In NBG, both sets and proper classes exist as first-class objects, so if $X$ and $Y$ are classes, I can treat a class function $f\colon X\to Y$ as a first-class object. But if either $X$ or $Y$ is a proper class, $f$ will be a proper class, and hence $f$ cannot be an element of a class. So again, there is no object (set or class) whose elements are class functions $X\to Y$.

In both theories, the question "is the collection of all constant class functions $C\to D$ a set?" does not even make sense, because there is no such collection.

On the other hand, assuming $D$ is a set, we do have a way of talking about "the constant class function with value $d$" for each $d\in D$.

For example, in ZFC, we can use a parametric definition: the constant function $F_d$ is defined by $y = F_d(x) \iff y=d$. We can prove that for all $d\in D$, this definition gives a class function $C\to D$, and if $d\neq d'$, $F_d\neq F_{d'}$. Moreover, for each class function $G\colon C\to D$, we can prove (as a theorem schema) that if $G$ is constant, then there exists $d\in D$ such that $G = F_d$. Taken together, all this allows us to think of the "collection" of constant class functions as being in a kind of meta-theoretic bijection with the elements of $D$. We can use the elements of $D$ as definable "codes" for constant class functions, and the collection of codes is a set ($D$ itself). This will be sufficient in practice to treat the "collection" of constant class functions $C\to D$ as if it were a set.

  • $\begingroup$ Thank you for this profound answer. I understand that in the standard axiomatic frameworks the "collection" of constant class functions $C→D$ is not a class, let alone a set. Neverheless there is a "stale taste" that a solution requires mental acrobatics to cover something which seems so obvious. But "seeming obvious" is of course not a reasonable concept. $\endgroup$ Commented Dec 3, 2023 at 23:50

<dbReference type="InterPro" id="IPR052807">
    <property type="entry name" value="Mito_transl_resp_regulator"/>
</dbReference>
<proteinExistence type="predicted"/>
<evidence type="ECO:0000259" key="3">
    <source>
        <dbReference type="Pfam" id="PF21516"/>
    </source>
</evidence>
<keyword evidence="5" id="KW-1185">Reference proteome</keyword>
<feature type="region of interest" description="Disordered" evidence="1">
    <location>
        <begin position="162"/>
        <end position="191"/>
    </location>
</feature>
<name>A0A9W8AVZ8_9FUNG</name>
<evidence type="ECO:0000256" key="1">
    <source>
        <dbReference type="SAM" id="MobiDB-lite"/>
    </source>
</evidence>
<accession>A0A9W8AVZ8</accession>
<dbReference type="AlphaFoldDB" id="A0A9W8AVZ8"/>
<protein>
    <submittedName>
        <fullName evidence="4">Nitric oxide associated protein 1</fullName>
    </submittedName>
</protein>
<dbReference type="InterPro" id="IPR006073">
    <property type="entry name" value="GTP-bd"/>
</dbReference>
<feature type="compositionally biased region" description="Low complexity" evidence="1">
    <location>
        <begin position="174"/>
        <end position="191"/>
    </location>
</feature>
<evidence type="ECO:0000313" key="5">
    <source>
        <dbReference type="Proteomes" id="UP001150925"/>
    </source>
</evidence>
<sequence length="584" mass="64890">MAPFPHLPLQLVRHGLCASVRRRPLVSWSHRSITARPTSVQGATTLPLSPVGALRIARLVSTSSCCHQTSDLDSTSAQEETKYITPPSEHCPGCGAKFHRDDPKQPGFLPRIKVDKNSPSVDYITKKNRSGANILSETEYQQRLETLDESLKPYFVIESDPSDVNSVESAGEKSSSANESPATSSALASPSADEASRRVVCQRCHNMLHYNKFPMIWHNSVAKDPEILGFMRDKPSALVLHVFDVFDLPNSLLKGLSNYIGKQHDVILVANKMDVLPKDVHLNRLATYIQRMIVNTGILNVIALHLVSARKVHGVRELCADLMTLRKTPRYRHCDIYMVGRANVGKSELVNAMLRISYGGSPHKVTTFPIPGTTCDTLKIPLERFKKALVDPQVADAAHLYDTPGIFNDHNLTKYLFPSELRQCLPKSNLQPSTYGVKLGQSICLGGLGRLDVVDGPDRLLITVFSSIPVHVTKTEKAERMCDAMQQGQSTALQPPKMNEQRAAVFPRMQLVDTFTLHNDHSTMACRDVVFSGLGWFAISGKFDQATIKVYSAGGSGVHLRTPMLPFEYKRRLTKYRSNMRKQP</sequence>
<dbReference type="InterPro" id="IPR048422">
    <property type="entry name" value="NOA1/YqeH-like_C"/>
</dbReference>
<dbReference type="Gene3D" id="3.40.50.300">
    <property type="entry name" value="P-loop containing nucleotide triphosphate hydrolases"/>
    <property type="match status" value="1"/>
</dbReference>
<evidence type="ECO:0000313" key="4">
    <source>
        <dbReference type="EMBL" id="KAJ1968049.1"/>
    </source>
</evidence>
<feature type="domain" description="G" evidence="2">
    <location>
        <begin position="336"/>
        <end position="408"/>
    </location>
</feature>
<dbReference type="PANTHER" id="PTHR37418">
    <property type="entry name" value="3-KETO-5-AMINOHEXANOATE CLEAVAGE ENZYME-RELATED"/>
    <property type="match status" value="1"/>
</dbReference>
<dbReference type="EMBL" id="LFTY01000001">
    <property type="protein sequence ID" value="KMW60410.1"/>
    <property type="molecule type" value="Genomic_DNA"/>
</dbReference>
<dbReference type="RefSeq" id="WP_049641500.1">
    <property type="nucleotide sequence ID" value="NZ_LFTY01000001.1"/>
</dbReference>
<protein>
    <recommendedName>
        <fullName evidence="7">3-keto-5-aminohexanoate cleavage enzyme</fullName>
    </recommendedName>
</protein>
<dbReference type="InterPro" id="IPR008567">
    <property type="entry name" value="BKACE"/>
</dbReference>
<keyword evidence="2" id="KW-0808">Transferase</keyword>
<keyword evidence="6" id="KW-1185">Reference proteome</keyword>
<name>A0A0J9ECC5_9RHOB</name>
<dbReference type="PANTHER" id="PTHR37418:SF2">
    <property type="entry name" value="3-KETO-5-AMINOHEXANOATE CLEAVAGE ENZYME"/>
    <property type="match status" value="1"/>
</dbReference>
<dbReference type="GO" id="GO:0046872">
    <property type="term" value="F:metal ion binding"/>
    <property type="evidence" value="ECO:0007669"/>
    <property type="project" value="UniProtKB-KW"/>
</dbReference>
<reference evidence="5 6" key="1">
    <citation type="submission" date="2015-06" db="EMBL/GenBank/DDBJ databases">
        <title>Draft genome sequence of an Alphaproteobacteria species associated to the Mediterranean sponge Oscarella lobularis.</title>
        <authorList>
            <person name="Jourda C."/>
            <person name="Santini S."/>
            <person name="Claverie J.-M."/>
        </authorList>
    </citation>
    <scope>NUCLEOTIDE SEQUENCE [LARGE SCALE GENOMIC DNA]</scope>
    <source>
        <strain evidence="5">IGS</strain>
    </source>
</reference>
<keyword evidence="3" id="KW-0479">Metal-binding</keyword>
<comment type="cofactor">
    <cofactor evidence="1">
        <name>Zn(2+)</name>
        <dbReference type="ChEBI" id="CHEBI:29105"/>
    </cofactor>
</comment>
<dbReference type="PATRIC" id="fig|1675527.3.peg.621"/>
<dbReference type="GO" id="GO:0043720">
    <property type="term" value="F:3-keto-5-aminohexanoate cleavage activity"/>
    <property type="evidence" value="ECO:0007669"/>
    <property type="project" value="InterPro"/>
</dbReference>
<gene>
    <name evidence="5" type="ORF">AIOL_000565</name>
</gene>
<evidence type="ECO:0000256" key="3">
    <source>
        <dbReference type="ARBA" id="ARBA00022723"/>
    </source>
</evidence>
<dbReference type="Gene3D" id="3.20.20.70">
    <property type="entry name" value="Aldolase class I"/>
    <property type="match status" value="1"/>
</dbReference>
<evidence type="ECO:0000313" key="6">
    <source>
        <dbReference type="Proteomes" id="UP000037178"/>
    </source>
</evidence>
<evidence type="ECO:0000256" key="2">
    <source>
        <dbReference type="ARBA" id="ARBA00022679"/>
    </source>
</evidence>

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    $\begingroup$ @KritikerderElche There is still one "out", but it's not widely used these days. If you invent a theory with three kinds of object - sets, arbitrary classes of sets, and arbitrary collections of classes - your desired collection exists as the final kind only. You're welcome, of course, to have infinitely many layers like this. And that's the point of stratification. $\endgroup$
    – J.G.
    Commented Dec 3, 2023 at 23:55
  • $\begingroup$ @J.G. Thank you, interesting point of view! $\endgroup$ Commented Dec 4, 2023 at 9:02
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    $\begingroup$ Another common approach, along the lines of @J.G.'s comment, and which is widely used these days: Assume we have a whole heirarchy of universes. Agree to work in some universe $U$, so that every time we would say "set", we say "$U$-small set", i.e., "element of $U$". Now among the subsets of $U$, some are $U$-small, but others are not - the non-$U$-small subsets are the analogue of proper classes. But these are still sets, and in fact they are $U'$-small for some larger universe $U'$. $\endgroup$ Commented Dec 4, 2023 at 14:27
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    $\begingroup$ This trick of allowing ourselves to move to larger universes is a nice bookkeeping device that avoids having to introduce new names for objects at each level ("set", "class", "hyperclass", "conglomerate", whatever...) @KritikerderElche See also here and here $\endgroup$ Commented Dec 4, 2023 at 14:31